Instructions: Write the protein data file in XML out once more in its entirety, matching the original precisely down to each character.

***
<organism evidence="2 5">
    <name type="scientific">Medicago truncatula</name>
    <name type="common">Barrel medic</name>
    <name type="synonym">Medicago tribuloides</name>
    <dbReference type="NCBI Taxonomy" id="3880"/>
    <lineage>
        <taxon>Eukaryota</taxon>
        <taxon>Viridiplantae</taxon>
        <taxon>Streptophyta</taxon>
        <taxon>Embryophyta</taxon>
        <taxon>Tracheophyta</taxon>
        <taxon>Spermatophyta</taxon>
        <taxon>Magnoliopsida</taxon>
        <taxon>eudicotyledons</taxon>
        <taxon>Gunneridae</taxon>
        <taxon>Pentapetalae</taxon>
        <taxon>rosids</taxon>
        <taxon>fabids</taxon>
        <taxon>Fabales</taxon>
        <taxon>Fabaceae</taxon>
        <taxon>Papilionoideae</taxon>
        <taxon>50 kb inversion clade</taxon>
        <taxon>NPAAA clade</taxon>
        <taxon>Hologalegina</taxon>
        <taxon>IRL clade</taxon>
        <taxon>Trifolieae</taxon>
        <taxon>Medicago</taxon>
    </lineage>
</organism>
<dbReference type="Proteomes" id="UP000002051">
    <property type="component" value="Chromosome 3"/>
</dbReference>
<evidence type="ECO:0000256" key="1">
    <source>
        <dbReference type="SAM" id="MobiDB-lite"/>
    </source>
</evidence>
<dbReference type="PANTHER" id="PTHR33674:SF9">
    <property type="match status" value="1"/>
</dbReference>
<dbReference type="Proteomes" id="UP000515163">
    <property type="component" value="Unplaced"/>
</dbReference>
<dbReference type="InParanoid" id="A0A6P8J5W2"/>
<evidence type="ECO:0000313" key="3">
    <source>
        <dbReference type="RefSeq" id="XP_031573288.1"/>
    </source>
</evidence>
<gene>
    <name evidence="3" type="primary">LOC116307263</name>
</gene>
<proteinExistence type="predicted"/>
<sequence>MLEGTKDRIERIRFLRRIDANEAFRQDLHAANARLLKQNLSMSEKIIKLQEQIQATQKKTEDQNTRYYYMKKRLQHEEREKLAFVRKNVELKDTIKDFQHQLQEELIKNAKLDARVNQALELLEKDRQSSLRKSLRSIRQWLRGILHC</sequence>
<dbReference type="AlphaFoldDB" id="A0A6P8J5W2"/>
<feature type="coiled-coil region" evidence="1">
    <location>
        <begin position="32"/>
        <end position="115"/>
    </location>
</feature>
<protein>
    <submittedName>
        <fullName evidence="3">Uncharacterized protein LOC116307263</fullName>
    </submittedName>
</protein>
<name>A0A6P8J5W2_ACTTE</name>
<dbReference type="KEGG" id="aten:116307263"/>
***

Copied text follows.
<organism evidence="2 5">
    <name type="scientific">Medicago truncatula</name>
    <name type="common">Barrel medic</name>
    <name type="synonym">Medicago tribuloides</name>
    <dbReference type="NCBI Taxonomy" id="3880"/>
    <lineage>
        <taxon>Eukaryota</taxon>
        <taxon>Viridiplantae</taxon>
        <taxon>Streptophyta</taxon>
        <taxon>Embryophyta</taxon>
        <taxon>Tracheophyta</taxon>
        <taxon>Spermatophyta</taxon>
        <taxon>Magnoliopsida</taxon>
        <taxon>eudicotyledons</taxon>
        <taxon>Gunneridae</taxon>
        <taxon>Pentapetalae</taxon>
        <taxon>rosids</taxon>
        <taxon>fabids</taxon>
        <taxon>Fabales</taxon>
        <taxon>Fabaceae</taxon>
        <taxon>Papilionoideae</taxon>
        <taxon>50 kb inversion clade</taxon>
        <taxon>NPAAA clade</taxon>
        <taxon>Hologalegina</taxon>
        <taxon>IRL clade</taxon>
        <taxon>Trifolieae</taxon>
        <taxon>Medicago</taxon>
    </lineage>
</organism>
<dbReference type="Proteomes" id="UP000002051">
    <property type="component" value="Chromosome 3"/>
</dbReference>
<evidence type="ECO:0000256" key="1">
    <source>
        <dbReference type="SAM" id="MobiDB-lite"/>
    </source>
</evidence>
<dbReference type="PANTHER" id="PTHR33674:SF9">
    <property type="match status" value="1"/>
</dbReference>
<dbReference type="Proteomes" id="UP000515163">
    <property type="component" value="Unplaced"/>
</dbReference>
<dbReference type="InParanoid" id="A0A6P8J5W2"/>
<evidence type="ECO:0000313" key="3">
    <source>
        <dbReference type="RefSeq" id="XP_031573288.1"/>
    </source>
</evidence>
<gene>
    <name evidence="3" type="primary">LOC116307263</name>
</gene>
<proteinExistence type="predicted"/>
<sequence>MLEGTKDRIERIRFLRRIDANEAFRQDLHAANARLLKQNLSMSEKIIKLQEQIQATQKKTEDQNTRYYYMKKRLQHEEREKLAFVRKNVELKDTIKDFQHQLQEELIKNAKLDARVNQALELLEKDRQSSLRKSLRSIRQWLRGILHC</sequence>
<dbReference type="AlphaFoldDB" id="A0A6P8J5W2"/>
<feature type="coiled-coil region" evidence="1">
    <location>
        <begin position="32"/>
        <end position="115"/>
    </location>
</feature>
<protein>
    <submittedName>
        <fullName evidence="3">Uncharacterized protein LOC116307263</fullName>
    </submittedName>
</protein>
<name>A0A6P8J5W2_ACTTE</name>
<dbReference type="KEGG" id="aten:116307263"/>